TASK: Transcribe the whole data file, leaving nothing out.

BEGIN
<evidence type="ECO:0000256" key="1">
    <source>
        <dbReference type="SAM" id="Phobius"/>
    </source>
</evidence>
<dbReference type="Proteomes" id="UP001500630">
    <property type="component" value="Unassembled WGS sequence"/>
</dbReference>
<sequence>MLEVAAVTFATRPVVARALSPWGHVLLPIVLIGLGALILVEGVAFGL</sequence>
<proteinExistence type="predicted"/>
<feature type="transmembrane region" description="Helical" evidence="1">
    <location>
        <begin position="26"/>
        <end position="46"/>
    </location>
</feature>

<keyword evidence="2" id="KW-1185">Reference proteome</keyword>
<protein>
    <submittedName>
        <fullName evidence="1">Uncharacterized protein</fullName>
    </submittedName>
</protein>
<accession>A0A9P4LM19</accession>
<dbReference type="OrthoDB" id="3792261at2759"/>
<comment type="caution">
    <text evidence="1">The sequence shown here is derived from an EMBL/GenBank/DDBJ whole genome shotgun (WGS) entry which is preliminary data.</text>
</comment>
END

<evidence type="ECO:0000256" key="1">
    <source>
        <dbReference type="SAM" id="Phobius"/>
    </source>
</evidence>
<dbReference type="Proteomes" id="UP001500630">
    <property type="component" value="Unassembled WGS sequence"/>
</dbReference>
<sequence>MLEVAAVTFATRPVVARALSPWGHVLLPIVLIGLGALILVEGVAFGL</sequence>
<proteinExistence type="predicted"/>
<feature type="transmembrane region" description="Helical" evidence="1">
    <location>
        <begin position="26"/>
        <end position="46"/>
    </location>
</feature>

<keyword evidence="2" id="KW-1185">Reference proteome</keyword>
<protein>
    <submittedName>
        <fullName evidence="1">Uncharacterized protein</fullName>
    </submittedName>
</protein>
<accession>A0A9P4LM19</accession>
<dbReference type="OrthoDB" id="3792261at2759"/>
<comment type="caution">
    <text evidence="1">The sequence shown here is derived from an EMBL/GenBank/DDBJ whole genome shotgun (WGS) entry which is preliminary data.</text>
</comment>